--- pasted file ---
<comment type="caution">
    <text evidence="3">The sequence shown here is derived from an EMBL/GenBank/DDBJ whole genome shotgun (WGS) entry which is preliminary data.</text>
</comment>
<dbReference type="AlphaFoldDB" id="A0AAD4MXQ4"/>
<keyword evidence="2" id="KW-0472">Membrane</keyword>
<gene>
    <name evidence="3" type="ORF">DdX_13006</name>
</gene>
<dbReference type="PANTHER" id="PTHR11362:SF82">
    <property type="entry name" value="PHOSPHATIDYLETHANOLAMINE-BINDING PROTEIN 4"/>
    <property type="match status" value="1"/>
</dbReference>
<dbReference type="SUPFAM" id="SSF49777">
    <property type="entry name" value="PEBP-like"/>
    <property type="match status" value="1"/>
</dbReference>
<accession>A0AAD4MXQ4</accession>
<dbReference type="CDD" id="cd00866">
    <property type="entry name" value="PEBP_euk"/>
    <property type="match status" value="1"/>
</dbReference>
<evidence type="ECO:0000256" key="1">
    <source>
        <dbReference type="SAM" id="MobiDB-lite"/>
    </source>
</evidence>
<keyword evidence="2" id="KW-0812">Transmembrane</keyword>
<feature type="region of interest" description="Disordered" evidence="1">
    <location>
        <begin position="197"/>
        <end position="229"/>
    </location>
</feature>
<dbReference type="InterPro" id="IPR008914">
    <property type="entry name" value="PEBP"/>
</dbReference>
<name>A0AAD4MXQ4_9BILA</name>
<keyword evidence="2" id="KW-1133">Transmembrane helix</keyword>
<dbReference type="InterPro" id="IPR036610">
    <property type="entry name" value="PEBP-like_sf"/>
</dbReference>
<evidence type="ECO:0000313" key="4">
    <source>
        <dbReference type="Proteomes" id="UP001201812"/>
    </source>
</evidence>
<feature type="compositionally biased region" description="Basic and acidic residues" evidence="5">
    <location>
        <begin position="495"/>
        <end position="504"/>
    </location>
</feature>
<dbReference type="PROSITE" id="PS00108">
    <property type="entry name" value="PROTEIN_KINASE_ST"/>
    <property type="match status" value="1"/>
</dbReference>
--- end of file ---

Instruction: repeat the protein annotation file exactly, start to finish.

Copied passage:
<comment type="caution">
    <text evidence="3">The sequence shown here is derived from an EMBL/GenBank/DDBJ whole genome shotgun (WGS) entry which is preliminary data.</text>
</comment>
<dbReference type="AlphaFoldDB" id="A0AAD4MXQ4"/>
<keyword evidence="2" id="KW-0472">Membrane</keyword>
<gene>
    <name evidence="3" type="ORF">DdX_13006</name>
</gene>
<dbReference type="PANTHER" id="PTHR11362:SF82">
    <property type="entry name" value="PHOSPHATIDYLETHANOLAMINE-BINDING PROTEIN 4"/>
    <property type="match status" value="1"/>
</dbReference>
<dbReference type="SUPFAM" id="SSF49777">
    <property type="entry name" value="PEBP-like"/>
    <property type="match status" value="1"/>
</dbReference>
<accession>A0AAD4MXQ4</accession>
<dbReference type="CDD" id="cd00866">
    <property type="entry name" value="PEBP_euk"/>
    <property type="match status" value="1"/>
</dbReference>
<evidence type="ECO:0000256" key="1">
    <source>
        <dbReference type="SAM" id="MobiDB-lite"/>
    </source>
</evidence>
<keyword evidence="2" id="KW-0812">Transmembrane</keyword>
<feature type="region of interest" description="Disordered" evidence="1">
    <location>
        <begin position="197"/>
        <end position="229"/>
    </location>
</feature>
<dbReference type="InterPro" id="IPR008914">
    <property type="entry name" value="PEBP"/>
</dbReference>
<name>A0AAD4MXQ4_9BILA</name>
<keyword evidence="2" id="KW-1133">Transmembrane helix</keyword>
<dbReference type="InterPro" id="IPR036610">
    <property type="entry name" value="PEBP-like_sf"/>
</dbReference>
<evidence type="ECO:0000313" key="4">
    <source>
        <dbReference type="Proteomes" id="UP001201812"/>
    </source>
</evidence>
<feature type="compositionally biased region" description="Basic and acidic residues" evidence="5">
    <location>
        <begin position="495"/>
        <end position="504"/>
    </location>
</feature>
<dbReference type="PROSITE" id="PS00108">
    <property type="entry name" value="PROTEIN_KINASE_ST"/>
    <property type="match status" value="1"/>
</dbReference>